Also the huge losses that David Davies has predicted for DVL are grossly understated; I think we both agree that the losses will be around $15 million to $20 million per year. The stupidity has been enormous.

  67. Jinty

    Hi all,
    While I’m the first to admit that I don’t have a background in accounting – I’m a scientist and a science communicator by training – I don’t think it takes a financial whizz-kid to work out that our books are in a sorry state, and that our debt is crippling. Which is why I’ve voted against a number of capital expenditure projects in this year’s DAP, including Settlers’ Stage 4 and earlier, the extra expenditure on the Stadium. I would point out that I was one of very few around the table who’ve consistently voted against these capital expenditure projects, and that the voting record is testament to that. The fact that others didn’t vote in the same way, I guess is a sad reflection on my powers of persuasion? But it’s not a lack of concern on my behalf for the situation we’re in, and a desire to get us out of it.
    The reason why I’m writing in is because I am alarmed that my comments about assets have been misconstrued as a desire to sell assets. That is certainly not the case. What I suggested – rightly or wrongly, and I’m sure you guys will have an opinion on it – is that asset sales will be mooted by some as a way out of this crisis, as we have seen elsewhere and as commentators on this site have predicted. To my mind, asset sales are almost always disastrous, and I will continue – as I have in the past – to fight to retain our assets, particularly water and wastewater, Russell.
    I’m happy to meet up with any one of you to understand your concerns as fully as I can and what you feel the Council should be doing at this time. My commitment is that I’d analyse your comments and suggestions to the best of my ability (with a science brain, and a communicator’s brain, and a brain that is learning as much as possible about accounting, as quickly as possible – because that’s what I can offer) and I’d discuss them with others whose accounting skills are more developed and practiced than mine.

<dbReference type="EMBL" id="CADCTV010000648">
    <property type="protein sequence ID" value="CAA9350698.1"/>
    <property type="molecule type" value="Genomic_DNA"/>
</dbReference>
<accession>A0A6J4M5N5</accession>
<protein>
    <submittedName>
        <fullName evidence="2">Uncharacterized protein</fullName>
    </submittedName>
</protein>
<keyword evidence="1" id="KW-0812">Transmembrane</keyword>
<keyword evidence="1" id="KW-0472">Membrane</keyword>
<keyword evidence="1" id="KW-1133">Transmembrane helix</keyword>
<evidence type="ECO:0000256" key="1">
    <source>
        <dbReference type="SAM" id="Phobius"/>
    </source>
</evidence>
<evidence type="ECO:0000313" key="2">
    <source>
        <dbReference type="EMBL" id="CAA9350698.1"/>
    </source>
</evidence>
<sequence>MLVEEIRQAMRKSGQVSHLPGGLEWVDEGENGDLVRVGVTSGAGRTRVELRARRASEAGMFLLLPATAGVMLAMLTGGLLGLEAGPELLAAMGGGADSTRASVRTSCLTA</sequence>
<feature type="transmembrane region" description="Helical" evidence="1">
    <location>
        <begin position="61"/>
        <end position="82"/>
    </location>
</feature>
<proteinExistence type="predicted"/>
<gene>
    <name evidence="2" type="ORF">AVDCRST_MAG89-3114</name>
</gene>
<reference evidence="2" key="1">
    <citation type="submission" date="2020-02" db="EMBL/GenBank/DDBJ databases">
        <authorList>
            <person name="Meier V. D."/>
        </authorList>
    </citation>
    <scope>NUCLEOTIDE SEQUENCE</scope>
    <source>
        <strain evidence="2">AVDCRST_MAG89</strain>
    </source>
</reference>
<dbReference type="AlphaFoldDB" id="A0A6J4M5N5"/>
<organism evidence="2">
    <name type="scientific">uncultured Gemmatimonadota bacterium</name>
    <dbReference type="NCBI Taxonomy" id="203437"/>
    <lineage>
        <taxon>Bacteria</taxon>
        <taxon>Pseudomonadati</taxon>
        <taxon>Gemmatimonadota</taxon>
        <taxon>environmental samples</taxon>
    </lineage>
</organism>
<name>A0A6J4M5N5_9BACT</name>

Cheers, Jinty

  68. Russell Garbutt

    Jinty, this is a very refreshingly honest and open blog. Thank you for the opportunity to do just that.

    Accounting is sometimes a baffling area and in many cases the language used and the way in which information is presented is, I believe, used to obscure some quite simple processes.

    For the most part, we wouldn’t operate our businesses or households the way in which the City is being run. It comes down to “money in/money out” in the end, and what a very few number of individuals have determined is that the money in is way less than the money out. Throwing goldfish to the cats is not the answer.

    It will be illuminating to see some objective and comprehensive analysis of what has gone down in City Hall over the last few years.

  69. Phil

    I would expect Community Housing to be up on the For Sale table together with Water & Waste. It operates on a “break even” basis, so there’s no money to be sucked out from there for debt repayment. I wouldn’t be surprised to see the Call Centre outsourced in the next while also.

  70. Anonymous

    The Call Centre could actually be an income stream for Council if spun off as a CCO as it could consolidate and scale a number of local operations. I’m detecting a lack of appetite from some highly-ranked Councillors for new CCOs though.

  71. Phil

    Quite right, and I’m surprised that no-one has gone down that track before now. There’s close to 30 call centre operators in the DCC call centre. Which is a gross overkill in my opinion, outside of dog registration week. They could easily pick up another organisation. But that would require them to be a company first, as a publicly funded department can’t be seen to be taking work away from private operators.

  72. There’s close to 30 call centre operators in the DCC call centre. Which is a gross overkill in my opinion, outside of dog registration week. They could easily pick up another organisation.